This time the guy's from Virginia. This time he's a naturalized citizen born in Pakistan. This time the target was the Washington D.C. subway system. The man indicted and arrested is accused of trying to help people he believed were Al Qaeda operatives to bomb the subways.
The defense will be predictable - that this was another federal government terror sting operation, and the guy would never have done this if he hadn't been convinced by government operatives. We'll have the latest on this latest plot, tonight at 11.
Also something of a political spitting match tonight between officials in New Jersey - feds versus state.
The issue is Gov. Chris Christie's cancelling of the $9 billion tunnel under the Hudson River connecting North Bergen with midtown Manhattan. Christie's reasoning is that the state can't afford the several billion in cost overruns that the project is likely to generate.
It's also likely to generate tens of thousands of jobs, and cut the commute time for thousands of people. It's also the biggest public works project in the country.
Or, make that "was" the biggest.
The spitting match now involves a claim from the feds - and U.S. Senator Frank Lautenberg - that New Jersey would NOT have been on the hook for cost overruns. Christie's office is taking issue with that. And the average Joe - who are we supposed to believe?
What is true is that New Jersey - in money trouble like most other states - will now have to repay $350 million it was already given for the project.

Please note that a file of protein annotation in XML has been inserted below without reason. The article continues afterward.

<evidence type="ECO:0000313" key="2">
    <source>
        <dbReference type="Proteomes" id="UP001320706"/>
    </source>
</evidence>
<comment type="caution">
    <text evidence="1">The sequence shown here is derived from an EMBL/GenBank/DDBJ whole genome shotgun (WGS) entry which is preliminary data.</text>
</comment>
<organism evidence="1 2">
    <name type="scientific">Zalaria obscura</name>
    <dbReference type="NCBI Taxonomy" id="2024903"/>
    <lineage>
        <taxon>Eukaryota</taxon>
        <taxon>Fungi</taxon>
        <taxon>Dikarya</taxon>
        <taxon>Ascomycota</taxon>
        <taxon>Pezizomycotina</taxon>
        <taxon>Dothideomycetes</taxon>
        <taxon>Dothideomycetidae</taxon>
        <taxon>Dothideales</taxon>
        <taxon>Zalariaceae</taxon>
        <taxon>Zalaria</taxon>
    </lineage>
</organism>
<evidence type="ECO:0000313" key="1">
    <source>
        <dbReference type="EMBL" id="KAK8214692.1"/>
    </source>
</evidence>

And now a new possible and tantalizing wrinkle: New York City may now make a bid to get the $3 billion in Port Authority funds already committed to the project. And the bid would be not for a tunnel under the river, but a tunnel of sorts under Manhattan: The Second Ave. Subway.
What a drama!
We'll have the latest, at 11.
Speaking of transportation, the most unpopular and arguably most poorly run public agency in the Tri-State tonight offers its latest round of fare hikes. The MTA controlled bridges and tunnels will cost you more to cross. How much more in fare hikes, fee and tax increases can recession-weary New Yorkers take?
It's enough to make you swear, which is a perfect segue into our story about kids swearing.
I was rather thick-skulled about this until one day my daughter dropped an f-bomb. She was in her stroller at the time, about two years old, and was talking to an older man who was crossing the street.
I have tried, in the 16 years that have passed, to watch what I say around my kids. Alas, I've often been a miserable failure. Now, with another toddler at home I'm trying hard to watch any bombs that I drop. I've taken up "dang" and "poop" and "frig." It's not easy, but as our Stacey Sager reports tonight, the effort to have kids avoid swearing begins at home. Not television, not the movies, not Serena Williams ticked off at a tennis tourney, not anything much beyond the walls of a kid's own home. Tonight, Stacey offers some tips.
We'll also have any breaking news of the night, plus Lee Goldberg's AccuWeather forecast, and Scott Clark with the night's sports, and Game 1 of the World Series. I hope you can join Liz Cho and me, tonight at 11.